What they have in common is the search for a sustainable business model - and that it is still a long way off, if only because banks cannot monetize their customers like regular companies (for example by selling advertisements to a third party).

Google or Samsung expected to arrive this year

At present, there is talk of Apple Pay commencing operations in February. This is already fortifying the banks' resolve to find solutions for Android customers. Here, too, things are unclear. Underlying the readiness for change are the connections being formed by Hapoalim and Discount with external entities.

This is because payments to businesses will require the consent of the issuer (the bank where the customer's account is managed or a non-banking entity) for use of the card in a different digital wallet, which is not a given.

It's also worth noting that the need to find a digital wallet solution has led to other interesting connections, such as the one now being examined between Mizrahi Tefahot and Hapoalim's BIT, in which customers of Israel's third largest bank will be issued a digital wallet from their biggest competitor. Even if no agreement materializes, the fact of the negotiations demonstrates that the need for such a banking service is understood.

Other retail chains are also looking into this, setting up clubs and financial services in the wake of Shufersal and Rami Levy. They are now likely follow them in making the leap to providing diverse online financial services directed at customers, providing them with profitable new features as an additional revenue engine.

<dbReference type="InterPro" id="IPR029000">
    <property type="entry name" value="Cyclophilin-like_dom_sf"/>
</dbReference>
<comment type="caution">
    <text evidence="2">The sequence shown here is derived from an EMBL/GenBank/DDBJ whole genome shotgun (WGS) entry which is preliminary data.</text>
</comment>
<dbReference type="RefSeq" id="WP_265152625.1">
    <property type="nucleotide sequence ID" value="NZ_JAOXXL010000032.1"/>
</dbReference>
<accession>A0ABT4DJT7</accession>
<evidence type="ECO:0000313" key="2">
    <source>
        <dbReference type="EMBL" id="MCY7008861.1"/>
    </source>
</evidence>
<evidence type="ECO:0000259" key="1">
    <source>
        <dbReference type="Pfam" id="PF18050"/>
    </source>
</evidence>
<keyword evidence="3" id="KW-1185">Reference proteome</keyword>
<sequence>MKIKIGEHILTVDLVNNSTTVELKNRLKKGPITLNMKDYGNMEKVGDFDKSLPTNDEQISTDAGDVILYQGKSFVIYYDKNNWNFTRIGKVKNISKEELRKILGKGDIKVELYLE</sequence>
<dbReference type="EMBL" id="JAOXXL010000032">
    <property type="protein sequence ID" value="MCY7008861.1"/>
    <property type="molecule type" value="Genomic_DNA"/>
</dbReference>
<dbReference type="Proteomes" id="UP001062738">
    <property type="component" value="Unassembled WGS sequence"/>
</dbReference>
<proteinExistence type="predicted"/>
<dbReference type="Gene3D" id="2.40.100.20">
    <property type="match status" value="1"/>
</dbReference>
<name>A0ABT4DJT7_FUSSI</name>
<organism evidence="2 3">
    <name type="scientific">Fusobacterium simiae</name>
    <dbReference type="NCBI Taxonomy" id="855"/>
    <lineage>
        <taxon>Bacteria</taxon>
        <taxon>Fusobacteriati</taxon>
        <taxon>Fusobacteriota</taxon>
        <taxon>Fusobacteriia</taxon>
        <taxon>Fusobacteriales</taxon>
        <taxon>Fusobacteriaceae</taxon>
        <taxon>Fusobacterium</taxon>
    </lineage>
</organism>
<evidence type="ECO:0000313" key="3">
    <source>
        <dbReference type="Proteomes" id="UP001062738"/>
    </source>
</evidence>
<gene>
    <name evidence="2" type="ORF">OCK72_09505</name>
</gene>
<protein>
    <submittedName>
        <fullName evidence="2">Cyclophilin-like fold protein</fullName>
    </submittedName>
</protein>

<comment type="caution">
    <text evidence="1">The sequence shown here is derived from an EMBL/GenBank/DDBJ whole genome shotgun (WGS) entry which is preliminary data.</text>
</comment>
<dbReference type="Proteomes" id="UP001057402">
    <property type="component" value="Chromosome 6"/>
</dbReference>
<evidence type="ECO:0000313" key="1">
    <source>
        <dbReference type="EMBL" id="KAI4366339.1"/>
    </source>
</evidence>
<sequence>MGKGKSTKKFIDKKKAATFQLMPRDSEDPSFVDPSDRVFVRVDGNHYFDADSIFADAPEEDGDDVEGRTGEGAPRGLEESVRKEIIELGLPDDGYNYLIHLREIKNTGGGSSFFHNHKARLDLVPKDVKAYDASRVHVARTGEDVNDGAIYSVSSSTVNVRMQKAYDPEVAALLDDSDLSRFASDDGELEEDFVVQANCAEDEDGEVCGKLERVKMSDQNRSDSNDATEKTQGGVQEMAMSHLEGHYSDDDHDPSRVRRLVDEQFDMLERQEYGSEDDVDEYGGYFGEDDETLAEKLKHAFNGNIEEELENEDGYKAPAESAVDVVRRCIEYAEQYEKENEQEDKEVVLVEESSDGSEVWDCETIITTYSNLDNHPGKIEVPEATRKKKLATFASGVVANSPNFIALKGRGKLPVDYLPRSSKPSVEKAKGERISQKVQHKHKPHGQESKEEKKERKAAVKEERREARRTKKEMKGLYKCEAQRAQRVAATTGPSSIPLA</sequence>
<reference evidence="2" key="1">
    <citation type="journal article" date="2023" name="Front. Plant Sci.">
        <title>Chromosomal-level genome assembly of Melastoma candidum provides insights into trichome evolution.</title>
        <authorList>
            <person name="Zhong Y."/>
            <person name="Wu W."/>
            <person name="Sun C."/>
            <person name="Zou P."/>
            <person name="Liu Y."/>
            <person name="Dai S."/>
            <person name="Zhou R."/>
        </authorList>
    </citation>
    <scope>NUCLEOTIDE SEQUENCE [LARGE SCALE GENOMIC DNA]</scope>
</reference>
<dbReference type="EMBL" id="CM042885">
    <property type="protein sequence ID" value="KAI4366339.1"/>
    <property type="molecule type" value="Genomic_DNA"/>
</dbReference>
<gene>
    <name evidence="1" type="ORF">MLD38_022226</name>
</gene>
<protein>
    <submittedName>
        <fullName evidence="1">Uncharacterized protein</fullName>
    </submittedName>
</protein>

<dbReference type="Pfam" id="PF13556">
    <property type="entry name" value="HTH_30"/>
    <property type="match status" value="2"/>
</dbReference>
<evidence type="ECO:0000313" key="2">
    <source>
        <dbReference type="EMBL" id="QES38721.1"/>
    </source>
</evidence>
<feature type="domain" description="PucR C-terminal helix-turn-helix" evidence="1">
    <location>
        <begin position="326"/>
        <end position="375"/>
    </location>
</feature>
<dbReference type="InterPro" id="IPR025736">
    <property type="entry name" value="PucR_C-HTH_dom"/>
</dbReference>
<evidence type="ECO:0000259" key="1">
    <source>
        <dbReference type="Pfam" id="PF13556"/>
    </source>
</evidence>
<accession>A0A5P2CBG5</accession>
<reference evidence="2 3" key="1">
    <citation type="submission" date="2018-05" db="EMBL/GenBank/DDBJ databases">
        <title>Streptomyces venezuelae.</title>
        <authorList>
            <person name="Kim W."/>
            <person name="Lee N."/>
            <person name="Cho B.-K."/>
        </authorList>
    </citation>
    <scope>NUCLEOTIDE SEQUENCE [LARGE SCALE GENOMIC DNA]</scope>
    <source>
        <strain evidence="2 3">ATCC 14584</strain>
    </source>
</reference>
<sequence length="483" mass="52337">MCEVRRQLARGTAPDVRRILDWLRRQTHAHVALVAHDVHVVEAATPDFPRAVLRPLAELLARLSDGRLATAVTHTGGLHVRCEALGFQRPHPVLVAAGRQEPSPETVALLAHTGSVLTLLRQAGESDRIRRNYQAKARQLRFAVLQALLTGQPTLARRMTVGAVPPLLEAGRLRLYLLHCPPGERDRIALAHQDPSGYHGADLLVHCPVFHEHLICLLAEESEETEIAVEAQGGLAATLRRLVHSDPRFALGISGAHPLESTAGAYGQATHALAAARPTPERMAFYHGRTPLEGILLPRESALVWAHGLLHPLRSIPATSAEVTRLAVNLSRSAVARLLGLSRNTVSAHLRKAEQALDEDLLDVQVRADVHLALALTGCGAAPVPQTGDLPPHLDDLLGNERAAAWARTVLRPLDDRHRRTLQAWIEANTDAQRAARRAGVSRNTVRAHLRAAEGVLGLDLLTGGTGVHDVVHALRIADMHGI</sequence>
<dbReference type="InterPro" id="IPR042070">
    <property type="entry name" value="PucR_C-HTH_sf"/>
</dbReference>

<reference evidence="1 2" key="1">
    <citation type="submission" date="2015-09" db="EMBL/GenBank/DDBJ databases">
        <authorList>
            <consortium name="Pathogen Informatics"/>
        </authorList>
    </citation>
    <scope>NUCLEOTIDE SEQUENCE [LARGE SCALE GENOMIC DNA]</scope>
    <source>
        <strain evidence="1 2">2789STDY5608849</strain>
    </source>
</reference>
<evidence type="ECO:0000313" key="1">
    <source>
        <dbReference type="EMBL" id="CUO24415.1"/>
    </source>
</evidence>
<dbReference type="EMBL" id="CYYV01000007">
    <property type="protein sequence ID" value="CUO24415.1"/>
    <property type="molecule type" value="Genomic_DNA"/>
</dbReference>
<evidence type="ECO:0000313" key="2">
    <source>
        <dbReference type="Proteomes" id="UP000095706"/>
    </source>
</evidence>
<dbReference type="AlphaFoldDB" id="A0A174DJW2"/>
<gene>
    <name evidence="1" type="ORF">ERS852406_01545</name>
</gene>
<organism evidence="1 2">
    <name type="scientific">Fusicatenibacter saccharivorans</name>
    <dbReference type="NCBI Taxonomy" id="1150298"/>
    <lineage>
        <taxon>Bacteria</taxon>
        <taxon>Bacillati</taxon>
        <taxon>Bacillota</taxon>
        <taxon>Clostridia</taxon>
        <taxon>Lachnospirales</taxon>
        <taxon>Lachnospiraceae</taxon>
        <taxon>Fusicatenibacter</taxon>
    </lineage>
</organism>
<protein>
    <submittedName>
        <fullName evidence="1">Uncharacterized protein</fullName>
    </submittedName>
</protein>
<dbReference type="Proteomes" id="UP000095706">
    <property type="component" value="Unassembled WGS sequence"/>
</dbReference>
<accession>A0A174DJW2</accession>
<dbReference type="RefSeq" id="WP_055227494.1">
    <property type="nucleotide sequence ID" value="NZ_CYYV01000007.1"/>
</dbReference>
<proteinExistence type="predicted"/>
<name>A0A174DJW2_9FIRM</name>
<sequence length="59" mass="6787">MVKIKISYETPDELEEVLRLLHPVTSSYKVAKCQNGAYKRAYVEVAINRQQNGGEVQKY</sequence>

What does it all add up to? This year there will probably be mostly a lot of noisy consumer campaigns, to induce customers to use one issuer's card and not the other's (bank or credit card company). We will also see Hapoalim make efforts to enter the world of issuing non-bank cards to its competitors' customers. At the same time, more consumers will have payment apps, will choose this or that card for their digital wallet - on iPhone or Android (where there will be more to choose from) - and one card will come out the winner. But when Google or Samsung arrive in Israel, things may shift even more sharply. It's believed that one of them may do so as early as 2021.

In the long term, the current changes will significantly alter competition over retail customers, and could produce tectonic shifts in banking.

Published by Globes, Israel business news - en.globes.co.il - on January 31, 2021

© Copyright of Globes Publisher Itonut (1983) Ltd. 2021

Apple Pay / Photo: Shutterstock
Apple Pay / Photo: Shutterstock